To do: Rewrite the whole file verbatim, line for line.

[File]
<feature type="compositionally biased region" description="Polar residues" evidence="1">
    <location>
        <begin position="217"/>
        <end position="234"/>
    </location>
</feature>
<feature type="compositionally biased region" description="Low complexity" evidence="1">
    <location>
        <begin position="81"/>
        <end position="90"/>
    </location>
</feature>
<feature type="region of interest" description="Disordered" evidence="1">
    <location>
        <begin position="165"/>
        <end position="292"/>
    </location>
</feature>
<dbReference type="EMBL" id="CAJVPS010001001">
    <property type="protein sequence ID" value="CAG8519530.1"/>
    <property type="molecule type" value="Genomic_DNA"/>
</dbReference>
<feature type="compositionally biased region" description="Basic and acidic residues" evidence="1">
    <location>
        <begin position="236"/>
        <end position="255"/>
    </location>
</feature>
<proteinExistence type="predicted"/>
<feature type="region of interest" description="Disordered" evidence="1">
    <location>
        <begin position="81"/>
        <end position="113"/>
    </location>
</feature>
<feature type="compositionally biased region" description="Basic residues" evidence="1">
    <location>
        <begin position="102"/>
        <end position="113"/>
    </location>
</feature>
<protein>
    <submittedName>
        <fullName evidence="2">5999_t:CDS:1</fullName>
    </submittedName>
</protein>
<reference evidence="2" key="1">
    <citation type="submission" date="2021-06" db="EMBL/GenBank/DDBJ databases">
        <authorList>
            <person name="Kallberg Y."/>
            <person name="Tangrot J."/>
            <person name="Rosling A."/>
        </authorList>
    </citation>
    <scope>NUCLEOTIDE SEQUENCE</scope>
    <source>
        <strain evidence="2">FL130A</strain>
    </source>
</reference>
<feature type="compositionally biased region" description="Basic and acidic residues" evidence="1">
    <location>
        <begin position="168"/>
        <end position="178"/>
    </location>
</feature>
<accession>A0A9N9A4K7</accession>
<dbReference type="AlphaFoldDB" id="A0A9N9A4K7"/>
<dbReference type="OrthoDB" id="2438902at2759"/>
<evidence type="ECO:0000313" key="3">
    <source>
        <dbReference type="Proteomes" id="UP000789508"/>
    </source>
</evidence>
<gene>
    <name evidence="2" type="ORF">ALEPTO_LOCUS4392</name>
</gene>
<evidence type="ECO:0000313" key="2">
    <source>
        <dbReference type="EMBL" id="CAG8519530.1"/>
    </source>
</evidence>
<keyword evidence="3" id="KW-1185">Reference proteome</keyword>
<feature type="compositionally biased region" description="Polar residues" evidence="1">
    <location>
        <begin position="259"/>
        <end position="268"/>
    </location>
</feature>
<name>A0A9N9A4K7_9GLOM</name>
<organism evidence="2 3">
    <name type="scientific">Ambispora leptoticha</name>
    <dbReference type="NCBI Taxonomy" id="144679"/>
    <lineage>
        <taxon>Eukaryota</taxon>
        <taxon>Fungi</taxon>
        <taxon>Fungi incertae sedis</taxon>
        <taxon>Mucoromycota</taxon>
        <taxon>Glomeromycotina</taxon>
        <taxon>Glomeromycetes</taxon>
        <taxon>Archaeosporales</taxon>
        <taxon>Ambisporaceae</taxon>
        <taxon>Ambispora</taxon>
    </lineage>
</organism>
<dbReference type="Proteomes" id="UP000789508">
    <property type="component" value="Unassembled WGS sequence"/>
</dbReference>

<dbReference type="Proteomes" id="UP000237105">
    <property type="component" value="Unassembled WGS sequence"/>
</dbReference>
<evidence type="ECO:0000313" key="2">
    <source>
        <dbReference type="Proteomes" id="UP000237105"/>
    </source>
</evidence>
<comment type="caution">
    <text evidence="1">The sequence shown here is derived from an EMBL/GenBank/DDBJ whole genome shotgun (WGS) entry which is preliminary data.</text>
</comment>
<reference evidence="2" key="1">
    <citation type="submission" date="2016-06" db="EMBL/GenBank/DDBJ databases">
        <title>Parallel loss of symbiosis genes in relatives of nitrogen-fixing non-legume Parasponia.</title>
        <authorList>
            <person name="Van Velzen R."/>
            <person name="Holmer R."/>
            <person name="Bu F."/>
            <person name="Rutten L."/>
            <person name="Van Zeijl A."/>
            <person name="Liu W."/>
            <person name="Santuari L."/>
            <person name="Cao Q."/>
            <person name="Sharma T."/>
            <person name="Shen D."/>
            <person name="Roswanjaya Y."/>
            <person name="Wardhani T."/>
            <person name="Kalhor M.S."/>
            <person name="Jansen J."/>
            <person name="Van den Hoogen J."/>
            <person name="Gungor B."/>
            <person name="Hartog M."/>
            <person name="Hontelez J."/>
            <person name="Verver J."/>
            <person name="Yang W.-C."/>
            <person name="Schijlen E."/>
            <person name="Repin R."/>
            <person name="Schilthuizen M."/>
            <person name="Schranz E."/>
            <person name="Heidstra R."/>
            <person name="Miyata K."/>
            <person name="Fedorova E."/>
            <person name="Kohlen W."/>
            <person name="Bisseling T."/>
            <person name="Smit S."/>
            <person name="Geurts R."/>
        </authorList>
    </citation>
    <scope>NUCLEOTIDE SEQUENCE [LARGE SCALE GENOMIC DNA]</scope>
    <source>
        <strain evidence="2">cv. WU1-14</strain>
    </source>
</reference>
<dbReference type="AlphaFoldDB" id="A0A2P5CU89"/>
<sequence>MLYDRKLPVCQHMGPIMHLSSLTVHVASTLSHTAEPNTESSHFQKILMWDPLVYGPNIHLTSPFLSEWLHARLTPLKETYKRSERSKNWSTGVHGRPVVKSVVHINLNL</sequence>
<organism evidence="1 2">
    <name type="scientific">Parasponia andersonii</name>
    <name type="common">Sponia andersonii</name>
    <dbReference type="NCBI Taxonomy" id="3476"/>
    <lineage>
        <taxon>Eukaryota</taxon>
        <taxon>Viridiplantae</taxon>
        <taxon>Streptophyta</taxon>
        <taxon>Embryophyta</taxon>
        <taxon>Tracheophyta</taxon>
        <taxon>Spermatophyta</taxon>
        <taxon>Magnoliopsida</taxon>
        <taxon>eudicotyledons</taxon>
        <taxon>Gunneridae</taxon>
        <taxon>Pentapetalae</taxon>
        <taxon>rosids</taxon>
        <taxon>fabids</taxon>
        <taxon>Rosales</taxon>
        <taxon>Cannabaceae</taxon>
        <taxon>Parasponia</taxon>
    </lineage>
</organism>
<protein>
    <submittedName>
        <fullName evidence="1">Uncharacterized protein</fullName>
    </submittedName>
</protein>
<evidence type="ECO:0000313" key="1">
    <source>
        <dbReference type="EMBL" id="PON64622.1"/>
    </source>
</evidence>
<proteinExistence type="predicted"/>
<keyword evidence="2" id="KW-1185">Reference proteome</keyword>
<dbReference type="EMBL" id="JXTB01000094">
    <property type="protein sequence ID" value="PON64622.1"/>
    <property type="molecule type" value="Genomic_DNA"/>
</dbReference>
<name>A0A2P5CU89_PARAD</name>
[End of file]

<feature type="compositionally biased region" description="Polar residues" evidence="1">
    <location>
        <begin position="217"/>
        <end position="234"/>
    </location>
</feature>
<feature type="compositionally biased region" description="Low complexity" evidence="1">
    <location>
        <begin position="81"/>
        <end position="90"/>
    </location>
</feature>
<feature type="region of interest" description="Disordered" evidence="1">
    <location>
        <begin position="165"/>
        <end position="292"/>
    </location>
</feature>
<dbReference type="EMBL" id="CAJVPS010001001">
    <property type="protein sequence ID" value="CAG8519530.1"/>
    <property type="molecule type" value="Genomic_DNA"/>
</dbReference>
<feature type="compositionally biased region" description="Basic and acidic residues" evidence="1">
    <location>
        <begin position="236"/>
        <end position="255"/>
    </location>
</feature>
<proteinExistence type="predicted"/>
<feature type="region of interest" description="Disordered" evidence="1">
    <location>
        <begin position="81"/>
        <end position="113"/>
    </location>
</feature>
<feature type="compositionally biased region" description="Basic residues" evidence="1">
    <location>
        <begin position="102"/>
        <end position="113"/>
    </location>
</feature>
<protein>
    <submittedName>
        <fullName evidence="2">5999_t:CDS:1</fullName>
    </submittedName>
</protein>
<reference evidence="2" key="1">
    <citation type="submission" date="2021-06" db="EMBL/GenBank/DDBJ databases">
        <authorList>
            <person name="Kallberg Y."/>
            <person name="Tangrot J."/>
            <person name="Rosling A."/>
        </authorList>
    </citation>
    <scope>NUCLEOTIDE SEQUENCE</scope>
    <source>
        <strain evidence="2">FL130A</strain>
    </source>
</reference>
<feature type="compositionally biased region" description="Basic and acidic residues" evidence="1">
    <location>
        <begin position="168"/>
        <end position="178"/>
    </location>
</feature>
<accession>A0A9N9A4K7</accession>
<dbReference type="AlphaFoldDB" id="A0A9N9A4K7"/>
<dbReference type="OrthoDB" id="2438902at2759"/>
<evidence type="ECO:0000313" key="3">
    <source>
        <dbReference type="Proteomes" id="UP000789508"/>
    </source>
</evidence>
<gene>
    <name evidence="2" type="ORF">ALEPTO_LOCUS4392</name>
</gene>
<evidence type="ECO:0000313" key="2">
    <source>
        <dbReference type="EMBL" id="CAG8519530.1"/>
    </source>
</evidence>
<keyword evidence="3" id="KW-1185">Reference proteome</keyword>
<feature type="compositionally biased region" description="Polar residues" evidence="1">
    <location>
        <begin position="259"/>
        <end position="268"/>
    </location>
</feature>
<name>A0A9N9A4K7_9GLOM</name>
<organism evidence="2 3">
    <name type="scientific">Ambispora leptoticha</name>
    <dbReference type="NCBI Taxonomy" id="144679"/>
    <lineage>
        <taxon>Eukaryota</taxon>
        <taxon>Fungi</taxon>
        <taxon>Fungi incertae sedis</taxon>
        <taxon>Mucoromycota</taxon>
        <taxon>Glomeromycotina</taxon>
        <taxon>Glomeromycetes</taxon>
        <taxon>Archaeosporales</taxon>
        <taxon>Ambisporaceae</taxon>
        <taxon>Ambispora</taxon>
    </lineage>
</organism>
<dbReference type="Proteomes" id="UP000789508">
    <property type="component" value="Unassembled WGS sequence"/>
</dbReference>

<dbReference type="Proteomes" id="UP000237105">
    <property type="component" value="Unassembled WGS sequence"/>
</dbReference>
<evidence type="ECO:0000313" key="2">
    <source>
        <dbReference type="Proteomes" id="UP000237105"/>
    </source>
</evidence>
<comment type="caution">
    <text evidence="1">The sequence shown here is derived from an EMBL/GenBank/DDBJ whole genome shotgun (WGS) entry which is preliminary data.</text>
</comment>
<reference evidence="2" key="1">
    <citation type="submission" date="2016-06" db="EMBL/GenBank/DDBJ databases">
        <title>Parallel loss of symbiosis genes in relatives of nitrogen-fixing non-legume Parasponia.</title>
        <authorList>
            <person name="Van Velzen R."/>
            <person name="Holmer R."/>
            <person name="Bu F."/>
            <person name="Rutten L."/>
            <person name="Van Zeijl A."/>
            <person name="Liu W."/>
            <person name="Santuari L."/>
            <person name="Cao Q."/>
            <person name="Sharma T."/>
            <person name="Shen D."/>
            <person name="Roswanjaya Y."/>
            <person name="Wardhani T."/>
            <person name="Kalhor M.S."/>
            <person name="Jansen J."/>
            <person name="Van den Hoogen J."/>
            <person name="Gungor B."/>
            <person name="Hartog M."/>
            <person name="Hontelez J."/>
            <person name="Verver J."/>
            <person name="Yang W.-C."/>
            <person name="Schijlen E."/>
            <person name="Repin R."/>
            <person name="Schilthuizen M."/>
            <person name="Schranz E."/>
            <person name="Heidstra R."/>
            <person name="Miyata K."/>
            <person name="Fedorova E."/>
            <person name="Kohlen W."/>
            <person name="Bisseling T."/>
            <person name="Smit S."/>
            <person name="Geurts R."/>
        </authorList>
    </citation>
    <scope>NUCLEOTIDE SEQUENCE [LARGE SCALE GENOMIC DNA]</scope>
    <source>
        <strain evidence="2">cv. WU1-14</strain>
    </source>
</reference>
<dbReference type="AlphaFoldDB" id="A0A2P5CU89"/>
<sequence>MLYDRKLPVCQHMGPIMHLSSLTVHVASTLSHTAEPNTESSHFQKILMWDPLVYGPNIHLTSPFLSEWLHARLTPLKETYKRSERSKNWSTGVHGRPVVKSVVHINLNL</sequence>
<organism evidence="1 2">
    <name type="scientific">Parasponia andersonii</name>
    <name type="common">Sponia andersonii</name>
    <dbReference type="NCBI Taxonomy" id="3476"/>
    <lineage>
        <taxon>Eukaryota</taxon>
        <taxon>Viridiplantae</taxon>
        <taxon>Streptophyta</taxon>
        <taxon>Embryophyta</taxon>
        <taxon>Tracheophyta</taxon>
        <taxon>Spermatophyta</taxon>
        <taxon>Magnoliopsida</taxon>
        <taxon>eudicotyledons</taxon>
        <taxon>Gunneridae</taxon>
        <taxon>Pentapetalae</taxon>
        <taxon>rosids</taxon>
        <taxon>fabids</taxon>
        <taxon>Rosales</taxon>
        <taxon>Cannabaceae</taxon>
        <taxon>Parasponia</taxon>
    </lineage>
</organism>
<protein>
    <submittedName>
        <fullName evidence="1">Uncharacterized protein</fullName>
    </submittedName>
</protein>
<evidence type="ECO:0000313" key="1">
    <source>
        <dbReference type="EMBL" id="PON64622.1"/>
    </source>
</evidence>
<proteinExistence type="predicted"/>
<keyword evidence="2" id="KW-1185">Reference proteome</keyword>
<dbReference type="EMBL" id="JXTB01000094">
    <property type="protein sequence ID" value="PON64622.1"/>
    <property type="molecule type" value="Genomic_DNA"/>
</dbReference>
<name>A0A2P5CU89_PARAD</name>